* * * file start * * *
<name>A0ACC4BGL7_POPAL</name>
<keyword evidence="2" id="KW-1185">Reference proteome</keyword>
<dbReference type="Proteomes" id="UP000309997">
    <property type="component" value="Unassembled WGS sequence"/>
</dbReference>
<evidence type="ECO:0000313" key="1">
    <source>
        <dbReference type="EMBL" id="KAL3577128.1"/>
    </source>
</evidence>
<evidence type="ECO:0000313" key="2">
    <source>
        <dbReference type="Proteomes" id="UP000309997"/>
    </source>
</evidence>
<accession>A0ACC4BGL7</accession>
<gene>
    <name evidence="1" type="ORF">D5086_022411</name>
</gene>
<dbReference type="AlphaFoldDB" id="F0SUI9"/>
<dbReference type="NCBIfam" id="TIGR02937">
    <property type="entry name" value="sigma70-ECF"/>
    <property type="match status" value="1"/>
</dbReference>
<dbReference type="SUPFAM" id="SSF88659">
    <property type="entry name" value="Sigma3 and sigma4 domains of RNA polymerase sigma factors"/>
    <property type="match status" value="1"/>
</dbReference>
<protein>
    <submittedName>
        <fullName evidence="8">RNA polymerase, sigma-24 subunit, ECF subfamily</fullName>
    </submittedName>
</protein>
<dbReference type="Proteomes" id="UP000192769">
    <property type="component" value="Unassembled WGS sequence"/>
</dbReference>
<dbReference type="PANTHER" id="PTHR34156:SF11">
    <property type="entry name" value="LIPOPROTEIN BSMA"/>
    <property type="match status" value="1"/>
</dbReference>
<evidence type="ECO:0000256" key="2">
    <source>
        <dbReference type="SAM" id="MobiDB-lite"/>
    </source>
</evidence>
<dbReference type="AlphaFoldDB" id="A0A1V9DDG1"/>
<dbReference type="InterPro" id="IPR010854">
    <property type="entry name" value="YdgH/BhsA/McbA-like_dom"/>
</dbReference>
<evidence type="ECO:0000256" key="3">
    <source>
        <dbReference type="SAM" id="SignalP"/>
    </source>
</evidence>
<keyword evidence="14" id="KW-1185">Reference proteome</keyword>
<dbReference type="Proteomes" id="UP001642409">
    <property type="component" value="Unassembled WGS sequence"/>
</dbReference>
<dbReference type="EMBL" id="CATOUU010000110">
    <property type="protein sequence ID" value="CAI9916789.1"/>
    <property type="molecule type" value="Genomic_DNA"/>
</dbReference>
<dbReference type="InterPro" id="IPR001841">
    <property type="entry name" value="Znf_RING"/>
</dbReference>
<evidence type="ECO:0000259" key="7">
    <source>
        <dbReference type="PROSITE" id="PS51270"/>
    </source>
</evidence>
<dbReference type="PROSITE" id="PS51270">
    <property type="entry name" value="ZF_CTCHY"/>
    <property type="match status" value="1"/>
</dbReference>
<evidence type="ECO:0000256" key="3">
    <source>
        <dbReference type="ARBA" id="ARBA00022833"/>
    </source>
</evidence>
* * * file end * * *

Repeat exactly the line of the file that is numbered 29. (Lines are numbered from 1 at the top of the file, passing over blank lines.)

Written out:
<protein>